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AP-SAUDI-ARABIA-WRITER-KILLED-THE-LATEST The Latest: Iran claims US backed Saudi killing of Khashoggi RIYADH, Saudi Arabia (AP) — Iranian President Hassan Rouhani is claiming that Saudi Arabia would not have dared have journalist Jamal Khashoggi killed inside…

AP-SAUDI-ARABIA-WRITER-KILLED-THE-LATEST

The Latest: Iran claims US backed Saudi killing of Khashoggi

RIYADH, Saudi Arabia (AP) — Iranian President Hassan Rouhani is claiming that Saudi Arabia would not have dared have journalist Jamal Khashoggi killed inside the kingdom’s consulate in Istanbul without having some sort of backing from the United States.

The remarks follow Turkey’s assertion that the writer was killed by a 15-man Saudi hit squad that included a member of Prince Mohammed’s entourage on overseas trips.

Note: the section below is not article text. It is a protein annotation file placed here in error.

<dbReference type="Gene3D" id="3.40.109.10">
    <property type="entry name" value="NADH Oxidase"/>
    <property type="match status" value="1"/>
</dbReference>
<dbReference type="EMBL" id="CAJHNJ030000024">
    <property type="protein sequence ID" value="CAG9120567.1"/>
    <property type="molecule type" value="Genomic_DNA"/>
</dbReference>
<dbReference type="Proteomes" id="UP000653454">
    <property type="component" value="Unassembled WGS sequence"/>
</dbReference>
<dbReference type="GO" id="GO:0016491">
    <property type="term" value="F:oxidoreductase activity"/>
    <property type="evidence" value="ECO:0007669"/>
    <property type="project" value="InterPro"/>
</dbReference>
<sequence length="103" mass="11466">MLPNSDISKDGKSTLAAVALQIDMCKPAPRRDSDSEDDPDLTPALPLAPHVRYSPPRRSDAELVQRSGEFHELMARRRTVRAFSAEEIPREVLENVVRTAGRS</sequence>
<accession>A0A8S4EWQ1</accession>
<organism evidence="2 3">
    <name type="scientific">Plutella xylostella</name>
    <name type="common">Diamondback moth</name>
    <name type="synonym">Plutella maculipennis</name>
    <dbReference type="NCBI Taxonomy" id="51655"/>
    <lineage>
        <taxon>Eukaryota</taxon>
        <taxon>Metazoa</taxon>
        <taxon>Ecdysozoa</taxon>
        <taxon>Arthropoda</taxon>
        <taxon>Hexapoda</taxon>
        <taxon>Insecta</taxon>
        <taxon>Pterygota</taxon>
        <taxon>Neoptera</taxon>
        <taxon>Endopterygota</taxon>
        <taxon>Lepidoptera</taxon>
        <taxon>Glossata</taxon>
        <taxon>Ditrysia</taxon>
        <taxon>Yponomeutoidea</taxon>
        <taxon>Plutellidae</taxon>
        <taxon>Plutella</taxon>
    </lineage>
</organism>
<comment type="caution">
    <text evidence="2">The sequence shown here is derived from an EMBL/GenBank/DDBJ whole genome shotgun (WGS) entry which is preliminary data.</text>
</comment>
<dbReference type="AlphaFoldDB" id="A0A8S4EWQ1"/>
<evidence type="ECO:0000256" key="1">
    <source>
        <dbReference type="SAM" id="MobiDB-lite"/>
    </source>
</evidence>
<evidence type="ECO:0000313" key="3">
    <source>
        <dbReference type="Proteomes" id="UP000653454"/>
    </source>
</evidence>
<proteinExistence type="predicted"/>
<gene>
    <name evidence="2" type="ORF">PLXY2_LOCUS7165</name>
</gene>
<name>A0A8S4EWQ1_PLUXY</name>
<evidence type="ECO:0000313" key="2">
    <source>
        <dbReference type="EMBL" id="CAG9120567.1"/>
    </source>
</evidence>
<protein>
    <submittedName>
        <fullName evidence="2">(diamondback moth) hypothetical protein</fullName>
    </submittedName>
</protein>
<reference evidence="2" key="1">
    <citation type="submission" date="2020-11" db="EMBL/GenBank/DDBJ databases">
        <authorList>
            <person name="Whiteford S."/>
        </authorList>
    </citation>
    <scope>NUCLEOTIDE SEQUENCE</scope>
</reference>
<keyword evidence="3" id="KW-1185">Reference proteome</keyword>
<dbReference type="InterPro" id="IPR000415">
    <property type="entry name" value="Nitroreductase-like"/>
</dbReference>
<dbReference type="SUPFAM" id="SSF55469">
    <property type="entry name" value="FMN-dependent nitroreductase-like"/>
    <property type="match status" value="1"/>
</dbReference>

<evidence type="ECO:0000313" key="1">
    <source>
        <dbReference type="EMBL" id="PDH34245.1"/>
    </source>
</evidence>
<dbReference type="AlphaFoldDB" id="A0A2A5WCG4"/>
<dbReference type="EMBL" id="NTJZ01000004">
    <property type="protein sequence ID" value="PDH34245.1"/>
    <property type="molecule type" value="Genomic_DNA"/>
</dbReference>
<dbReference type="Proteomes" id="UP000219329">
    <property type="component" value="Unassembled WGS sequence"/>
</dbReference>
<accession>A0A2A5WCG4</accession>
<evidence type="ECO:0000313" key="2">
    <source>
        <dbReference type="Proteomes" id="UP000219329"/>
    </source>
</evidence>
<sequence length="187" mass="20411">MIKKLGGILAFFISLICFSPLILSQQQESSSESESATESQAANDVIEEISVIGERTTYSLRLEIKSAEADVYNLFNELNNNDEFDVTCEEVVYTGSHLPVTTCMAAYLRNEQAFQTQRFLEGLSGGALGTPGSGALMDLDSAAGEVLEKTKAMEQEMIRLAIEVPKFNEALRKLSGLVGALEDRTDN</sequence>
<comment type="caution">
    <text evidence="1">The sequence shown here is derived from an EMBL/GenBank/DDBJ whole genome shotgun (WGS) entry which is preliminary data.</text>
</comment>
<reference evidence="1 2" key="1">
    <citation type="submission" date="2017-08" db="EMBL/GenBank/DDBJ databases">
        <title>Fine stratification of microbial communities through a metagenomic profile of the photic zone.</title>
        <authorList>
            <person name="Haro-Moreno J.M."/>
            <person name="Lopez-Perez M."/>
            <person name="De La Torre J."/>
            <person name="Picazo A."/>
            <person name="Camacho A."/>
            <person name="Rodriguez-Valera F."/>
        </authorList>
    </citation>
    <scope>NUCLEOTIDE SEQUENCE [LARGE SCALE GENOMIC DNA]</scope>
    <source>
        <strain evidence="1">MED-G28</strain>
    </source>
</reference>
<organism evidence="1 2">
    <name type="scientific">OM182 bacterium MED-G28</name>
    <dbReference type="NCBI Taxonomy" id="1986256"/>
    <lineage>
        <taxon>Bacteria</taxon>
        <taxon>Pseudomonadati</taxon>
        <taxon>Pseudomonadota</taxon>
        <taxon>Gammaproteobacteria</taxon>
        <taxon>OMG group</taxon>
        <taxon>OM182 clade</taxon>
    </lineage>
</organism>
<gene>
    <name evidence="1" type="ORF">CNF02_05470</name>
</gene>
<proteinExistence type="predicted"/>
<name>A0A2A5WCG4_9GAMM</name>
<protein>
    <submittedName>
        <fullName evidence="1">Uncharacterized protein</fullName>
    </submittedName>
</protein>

Wednesday’s report by the state-run IRNA news agency quotes Rouhani as saying: “I don’t think that without getting support from the United States, a country would dare to commit such a crime.”

Rouhani offered no evidence for his allegations.

Rouhani also called the Saudi system of government a “tribal rule” under which individuals enjoy protection and support from those in power. That protection is such that no court would initiate any actions against those individuals.

AP-LT-CENTRAL-AMERICA-MIGRANT-CARAVAN-THE-LATEST

The Latest: Analyst says aid cut for CentAm could backfire

HUIXTLA, Mexico (AP) — An analyst with Moody’s Analytics says that if U.S. President Donald Trump follows through on cutting or reducing aid to Central America, it could backfire by worsening poverty and violence that are root causes of migration.

Alfredo Coutino writes in a report Tuesday that slashing funding for employment, health care, education and security “will have an important consequence on vulnerable people.”